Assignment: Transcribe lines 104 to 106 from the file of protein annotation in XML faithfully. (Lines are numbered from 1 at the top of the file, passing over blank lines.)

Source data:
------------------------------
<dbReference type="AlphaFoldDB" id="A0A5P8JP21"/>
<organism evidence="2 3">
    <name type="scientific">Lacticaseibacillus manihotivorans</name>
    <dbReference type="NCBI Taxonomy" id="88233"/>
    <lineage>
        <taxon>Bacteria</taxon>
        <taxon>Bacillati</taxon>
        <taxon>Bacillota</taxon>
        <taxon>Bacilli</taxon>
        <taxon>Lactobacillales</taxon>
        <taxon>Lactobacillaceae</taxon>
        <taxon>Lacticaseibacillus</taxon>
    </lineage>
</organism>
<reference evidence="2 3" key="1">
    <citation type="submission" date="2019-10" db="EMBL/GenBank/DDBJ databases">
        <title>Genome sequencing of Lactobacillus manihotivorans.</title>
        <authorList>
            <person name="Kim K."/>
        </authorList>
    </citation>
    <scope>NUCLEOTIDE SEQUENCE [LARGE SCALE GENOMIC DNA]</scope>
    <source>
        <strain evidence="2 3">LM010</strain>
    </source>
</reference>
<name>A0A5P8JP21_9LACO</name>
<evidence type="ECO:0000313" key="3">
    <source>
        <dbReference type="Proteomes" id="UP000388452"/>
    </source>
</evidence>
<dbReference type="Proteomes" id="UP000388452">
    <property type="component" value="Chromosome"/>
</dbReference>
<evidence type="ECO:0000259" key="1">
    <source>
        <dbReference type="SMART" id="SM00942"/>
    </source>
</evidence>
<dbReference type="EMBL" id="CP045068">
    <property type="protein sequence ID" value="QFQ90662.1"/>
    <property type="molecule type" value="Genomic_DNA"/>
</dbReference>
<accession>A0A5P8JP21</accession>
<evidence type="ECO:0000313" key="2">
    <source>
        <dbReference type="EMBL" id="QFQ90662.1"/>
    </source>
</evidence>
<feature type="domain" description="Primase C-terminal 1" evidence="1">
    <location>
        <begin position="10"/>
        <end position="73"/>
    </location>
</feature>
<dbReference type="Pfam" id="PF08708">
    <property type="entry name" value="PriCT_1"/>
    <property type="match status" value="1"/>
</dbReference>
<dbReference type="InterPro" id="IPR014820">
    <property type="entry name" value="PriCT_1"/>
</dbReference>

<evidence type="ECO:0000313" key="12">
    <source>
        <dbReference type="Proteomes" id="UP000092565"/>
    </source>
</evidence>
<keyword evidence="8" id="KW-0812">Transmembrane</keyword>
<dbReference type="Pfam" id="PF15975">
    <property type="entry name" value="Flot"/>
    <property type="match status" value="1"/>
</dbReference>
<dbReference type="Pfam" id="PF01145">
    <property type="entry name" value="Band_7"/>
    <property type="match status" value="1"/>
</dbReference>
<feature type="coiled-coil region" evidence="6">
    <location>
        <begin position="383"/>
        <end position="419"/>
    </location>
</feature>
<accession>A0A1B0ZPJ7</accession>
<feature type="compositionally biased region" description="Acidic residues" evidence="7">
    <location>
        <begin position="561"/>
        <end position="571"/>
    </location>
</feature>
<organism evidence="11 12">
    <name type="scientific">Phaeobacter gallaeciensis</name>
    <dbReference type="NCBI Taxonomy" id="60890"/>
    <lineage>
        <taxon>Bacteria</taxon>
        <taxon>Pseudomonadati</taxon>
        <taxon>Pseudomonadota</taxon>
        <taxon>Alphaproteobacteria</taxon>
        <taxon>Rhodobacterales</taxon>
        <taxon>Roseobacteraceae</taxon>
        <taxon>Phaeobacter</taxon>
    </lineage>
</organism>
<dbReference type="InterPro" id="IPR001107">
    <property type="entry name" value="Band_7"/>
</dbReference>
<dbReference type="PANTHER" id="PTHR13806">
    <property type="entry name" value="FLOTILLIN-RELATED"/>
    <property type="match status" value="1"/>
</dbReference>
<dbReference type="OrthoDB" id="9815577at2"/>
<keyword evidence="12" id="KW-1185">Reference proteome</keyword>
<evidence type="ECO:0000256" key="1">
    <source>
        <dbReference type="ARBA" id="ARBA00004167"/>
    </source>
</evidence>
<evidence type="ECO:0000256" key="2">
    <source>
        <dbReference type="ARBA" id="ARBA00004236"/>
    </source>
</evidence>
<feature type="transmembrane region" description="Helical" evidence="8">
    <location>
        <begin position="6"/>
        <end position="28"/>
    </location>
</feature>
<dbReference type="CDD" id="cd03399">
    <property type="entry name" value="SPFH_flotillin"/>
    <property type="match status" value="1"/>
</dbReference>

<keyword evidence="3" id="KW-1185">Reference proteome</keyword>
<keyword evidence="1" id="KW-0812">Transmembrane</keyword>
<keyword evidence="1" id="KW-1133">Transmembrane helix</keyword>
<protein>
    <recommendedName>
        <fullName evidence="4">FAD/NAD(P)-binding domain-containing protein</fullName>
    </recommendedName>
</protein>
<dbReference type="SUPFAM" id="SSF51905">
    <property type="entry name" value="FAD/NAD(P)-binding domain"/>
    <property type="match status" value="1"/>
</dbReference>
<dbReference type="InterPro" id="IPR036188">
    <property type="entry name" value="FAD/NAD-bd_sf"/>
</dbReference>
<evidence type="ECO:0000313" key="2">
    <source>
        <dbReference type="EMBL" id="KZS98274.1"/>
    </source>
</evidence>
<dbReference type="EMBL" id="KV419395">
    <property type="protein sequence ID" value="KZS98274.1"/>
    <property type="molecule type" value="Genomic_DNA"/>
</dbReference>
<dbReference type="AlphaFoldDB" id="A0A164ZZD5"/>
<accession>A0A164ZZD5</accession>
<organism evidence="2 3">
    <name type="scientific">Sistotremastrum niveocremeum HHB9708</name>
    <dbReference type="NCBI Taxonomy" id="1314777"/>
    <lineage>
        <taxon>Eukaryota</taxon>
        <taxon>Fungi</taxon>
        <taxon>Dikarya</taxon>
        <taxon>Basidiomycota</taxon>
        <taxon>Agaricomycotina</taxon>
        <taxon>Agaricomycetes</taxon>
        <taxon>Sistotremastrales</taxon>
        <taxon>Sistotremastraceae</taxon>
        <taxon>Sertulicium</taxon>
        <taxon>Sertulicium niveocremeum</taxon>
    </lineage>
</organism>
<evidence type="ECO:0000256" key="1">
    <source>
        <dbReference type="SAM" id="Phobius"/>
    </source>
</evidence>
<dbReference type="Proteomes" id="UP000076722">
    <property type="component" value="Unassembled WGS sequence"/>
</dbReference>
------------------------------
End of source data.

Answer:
<dbReference type="InterPro" id="IPR001107">
    <property type="entry name" value="Band_7"/>
</dbReference>